Binance cryptocurrency exchange banned by UK regulator


Changpeng Zhao, CEO of Binance, speaks during a TV interview in Tokyo, Japan on Thursday, January 11, 2018.

Akio Kon | Bloomberg | Getty Images

LONDON – The Binance cryptocurrency exchange has been banned from operating in the UK by the country’s market regulator, as the latest sign of a growing crackdown in the crypto market around the world.

The UK Financial Conduct Authority announced on Saturday that Binance Markets Limited, the UK division of Binance, “is not allowed to conduct regulated activities in the UK”.

As of June 30th, the company, which already offers British crypto trading through its website, must add a notice prominently on its website and apps that shows UK users the following text:

BINANCE MARKETS LIMITED CANNOT DO REGULATED ACTIVITIES IN UK COMPANIES Due to the requirements of the FCA, Binance Markets Limited is not currently permitted to conduct any regulated activity without the prior written consent of the FCA. (No other Binance Group company has any form of UK authorization, registration or license to conduct regulated activities in the UK).

Binance, the world’s largest crypto exchange by trading volume, should launch its own marketplace for digital assets in the UK. However, it was one of several crypto firms to withdraw applications for registration with the Financial Conduct Authority for failing to meet anti-money laundering requirements.

“Binance Markets Limited withdrew their 5MLD application on May 17, 2021 after intense commitment from the FCA,” a spokesman for the FCA told CNBC. “The actions taken today at Binance Markets Limited have been going on for some time.”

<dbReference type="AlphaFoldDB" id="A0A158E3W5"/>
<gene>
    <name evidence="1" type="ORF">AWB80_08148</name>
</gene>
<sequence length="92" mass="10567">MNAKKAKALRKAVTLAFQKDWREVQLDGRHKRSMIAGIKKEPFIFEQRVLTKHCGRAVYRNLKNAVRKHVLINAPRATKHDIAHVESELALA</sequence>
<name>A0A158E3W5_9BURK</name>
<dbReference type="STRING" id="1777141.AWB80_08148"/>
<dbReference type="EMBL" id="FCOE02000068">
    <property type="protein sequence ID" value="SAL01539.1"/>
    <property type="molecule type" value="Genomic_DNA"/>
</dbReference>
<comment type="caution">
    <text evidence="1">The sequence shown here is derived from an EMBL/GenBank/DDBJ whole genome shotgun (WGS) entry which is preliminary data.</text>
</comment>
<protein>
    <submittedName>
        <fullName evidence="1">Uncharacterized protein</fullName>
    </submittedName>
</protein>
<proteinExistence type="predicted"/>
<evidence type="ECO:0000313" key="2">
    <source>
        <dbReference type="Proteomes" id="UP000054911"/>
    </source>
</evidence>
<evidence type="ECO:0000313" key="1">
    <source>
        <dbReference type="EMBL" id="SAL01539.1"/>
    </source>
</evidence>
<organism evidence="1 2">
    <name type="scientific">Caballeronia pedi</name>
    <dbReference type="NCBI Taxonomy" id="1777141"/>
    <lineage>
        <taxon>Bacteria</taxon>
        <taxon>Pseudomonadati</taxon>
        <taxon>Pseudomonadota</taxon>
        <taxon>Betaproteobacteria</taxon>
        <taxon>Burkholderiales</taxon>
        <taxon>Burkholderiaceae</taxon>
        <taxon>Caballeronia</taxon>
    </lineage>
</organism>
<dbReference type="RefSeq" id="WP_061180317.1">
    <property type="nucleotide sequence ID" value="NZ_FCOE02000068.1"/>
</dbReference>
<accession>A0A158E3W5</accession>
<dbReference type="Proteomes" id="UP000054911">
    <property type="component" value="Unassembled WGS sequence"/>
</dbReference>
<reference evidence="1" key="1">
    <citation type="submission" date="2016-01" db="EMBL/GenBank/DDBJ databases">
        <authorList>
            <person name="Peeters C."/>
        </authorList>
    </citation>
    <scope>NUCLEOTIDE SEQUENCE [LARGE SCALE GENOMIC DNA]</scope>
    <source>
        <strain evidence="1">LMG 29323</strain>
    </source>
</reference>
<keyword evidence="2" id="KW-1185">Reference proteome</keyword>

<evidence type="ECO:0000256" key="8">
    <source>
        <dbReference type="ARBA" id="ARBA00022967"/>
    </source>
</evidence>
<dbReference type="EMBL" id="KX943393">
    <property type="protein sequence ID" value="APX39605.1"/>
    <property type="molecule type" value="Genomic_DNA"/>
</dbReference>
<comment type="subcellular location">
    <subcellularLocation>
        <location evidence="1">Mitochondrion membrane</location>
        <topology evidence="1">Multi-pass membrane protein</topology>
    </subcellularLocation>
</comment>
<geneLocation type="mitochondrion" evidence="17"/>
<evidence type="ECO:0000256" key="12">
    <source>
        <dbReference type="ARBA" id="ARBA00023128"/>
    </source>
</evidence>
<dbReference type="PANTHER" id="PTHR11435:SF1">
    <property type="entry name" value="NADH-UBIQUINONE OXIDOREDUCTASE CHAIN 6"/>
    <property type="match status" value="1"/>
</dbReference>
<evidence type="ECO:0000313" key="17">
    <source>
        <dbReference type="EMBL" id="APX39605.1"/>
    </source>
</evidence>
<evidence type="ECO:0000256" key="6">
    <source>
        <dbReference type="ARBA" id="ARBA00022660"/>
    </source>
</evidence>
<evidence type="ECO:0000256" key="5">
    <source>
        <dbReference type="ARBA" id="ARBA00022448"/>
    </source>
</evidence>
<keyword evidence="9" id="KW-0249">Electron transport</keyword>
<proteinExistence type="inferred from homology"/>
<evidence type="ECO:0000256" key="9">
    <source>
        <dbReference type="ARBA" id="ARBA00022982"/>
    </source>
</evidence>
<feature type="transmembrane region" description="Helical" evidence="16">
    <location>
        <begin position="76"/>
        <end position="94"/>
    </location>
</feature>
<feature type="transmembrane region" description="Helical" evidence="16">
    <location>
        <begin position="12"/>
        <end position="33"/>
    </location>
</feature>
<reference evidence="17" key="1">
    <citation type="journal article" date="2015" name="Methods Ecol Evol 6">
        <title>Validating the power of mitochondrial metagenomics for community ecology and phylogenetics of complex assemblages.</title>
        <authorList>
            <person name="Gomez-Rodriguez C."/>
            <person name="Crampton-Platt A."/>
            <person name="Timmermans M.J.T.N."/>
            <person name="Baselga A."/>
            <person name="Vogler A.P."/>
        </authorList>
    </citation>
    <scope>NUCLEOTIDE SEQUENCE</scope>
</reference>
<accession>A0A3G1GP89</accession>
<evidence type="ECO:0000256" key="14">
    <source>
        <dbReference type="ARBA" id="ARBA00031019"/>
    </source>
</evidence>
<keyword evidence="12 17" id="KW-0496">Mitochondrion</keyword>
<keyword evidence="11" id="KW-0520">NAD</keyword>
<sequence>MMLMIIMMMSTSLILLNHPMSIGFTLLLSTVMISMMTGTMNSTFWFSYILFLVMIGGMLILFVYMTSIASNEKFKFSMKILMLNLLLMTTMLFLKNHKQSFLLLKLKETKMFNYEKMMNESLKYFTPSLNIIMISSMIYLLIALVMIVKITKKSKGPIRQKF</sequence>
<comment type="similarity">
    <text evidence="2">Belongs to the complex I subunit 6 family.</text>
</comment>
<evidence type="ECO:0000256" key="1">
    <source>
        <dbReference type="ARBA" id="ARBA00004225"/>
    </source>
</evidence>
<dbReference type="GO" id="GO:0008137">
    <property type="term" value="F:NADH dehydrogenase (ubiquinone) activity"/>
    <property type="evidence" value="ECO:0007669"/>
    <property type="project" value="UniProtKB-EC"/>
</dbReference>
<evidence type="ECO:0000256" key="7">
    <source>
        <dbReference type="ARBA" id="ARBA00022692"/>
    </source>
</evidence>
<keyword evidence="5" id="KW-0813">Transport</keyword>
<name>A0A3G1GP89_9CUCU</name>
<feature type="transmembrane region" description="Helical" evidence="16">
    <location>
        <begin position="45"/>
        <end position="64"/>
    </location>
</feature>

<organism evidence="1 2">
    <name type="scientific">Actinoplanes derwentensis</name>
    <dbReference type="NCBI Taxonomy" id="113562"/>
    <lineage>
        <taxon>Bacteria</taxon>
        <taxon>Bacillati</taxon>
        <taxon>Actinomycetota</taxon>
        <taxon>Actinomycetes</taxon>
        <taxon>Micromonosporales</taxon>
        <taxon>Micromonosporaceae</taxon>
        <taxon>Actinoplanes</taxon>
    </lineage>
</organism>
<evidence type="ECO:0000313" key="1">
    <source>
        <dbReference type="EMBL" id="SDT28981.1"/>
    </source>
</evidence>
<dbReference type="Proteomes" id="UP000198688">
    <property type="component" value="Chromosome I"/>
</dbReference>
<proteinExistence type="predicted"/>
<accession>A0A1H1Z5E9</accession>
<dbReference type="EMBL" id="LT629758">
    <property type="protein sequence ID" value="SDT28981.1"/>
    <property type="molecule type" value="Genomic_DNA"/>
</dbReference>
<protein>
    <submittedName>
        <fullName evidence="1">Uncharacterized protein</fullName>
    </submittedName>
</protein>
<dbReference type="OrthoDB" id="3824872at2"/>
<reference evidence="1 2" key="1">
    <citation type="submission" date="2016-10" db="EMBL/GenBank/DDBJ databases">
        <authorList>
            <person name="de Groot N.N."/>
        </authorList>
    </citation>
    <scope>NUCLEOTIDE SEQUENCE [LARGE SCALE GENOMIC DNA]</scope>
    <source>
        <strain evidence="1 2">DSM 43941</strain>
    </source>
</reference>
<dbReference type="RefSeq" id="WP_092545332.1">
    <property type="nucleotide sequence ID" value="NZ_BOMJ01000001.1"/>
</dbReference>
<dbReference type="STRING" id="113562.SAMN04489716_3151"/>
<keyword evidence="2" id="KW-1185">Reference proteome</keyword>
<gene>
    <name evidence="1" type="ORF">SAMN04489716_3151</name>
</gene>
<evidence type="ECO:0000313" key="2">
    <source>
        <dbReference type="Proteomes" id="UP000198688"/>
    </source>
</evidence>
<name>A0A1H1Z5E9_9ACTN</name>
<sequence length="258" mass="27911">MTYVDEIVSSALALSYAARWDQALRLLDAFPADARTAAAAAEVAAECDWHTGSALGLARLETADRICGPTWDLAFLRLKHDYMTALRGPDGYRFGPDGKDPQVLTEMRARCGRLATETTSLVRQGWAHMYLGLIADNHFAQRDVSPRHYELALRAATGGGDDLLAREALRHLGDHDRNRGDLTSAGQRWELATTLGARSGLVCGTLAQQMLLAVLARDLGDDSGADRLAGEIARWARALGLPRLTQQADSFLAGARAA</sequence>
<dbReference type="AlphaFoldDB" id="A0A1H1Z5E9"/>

The FCA spokesman made it clear that the scope of the ban is limited. Although Binance Markets Limited is banned from offering regulated services in the UK, unregistered businesses can still interact with UK consumers. That means Binance could continue to offer crypto trading to the British through its website.

A Binance spokesperson told CNBC, “The FCA UK notice has no direct impact on the services provided on … Our relationship with our users has not changed.”

“We take a cooperative approach to working with regulators and we take our compliance obligations very seriously,” added the spokesman. “We are actively keeping up to date with changing policies, rules and laws in this new space.”

The FCA isn’t the only regulator taking action against the crypto industry.

The Japanese financial services authority warned last week that Binance was operating in the country without their permission.

Meanwhile, China has stepped up its efforts to stamp out crypto speculation, ordered digital currency mines to cease operations in a number of regions, and urged banks and payment companies not to offer crypto-related services.

Increased regulatory control has put a strain on the emerging crypto market. Bitcoin had a solid start to the year, hitting an all-time high of nearly $ 65,000 in April. But the value has almost halved since then, and stands at $ 34,783 as of Monday morning.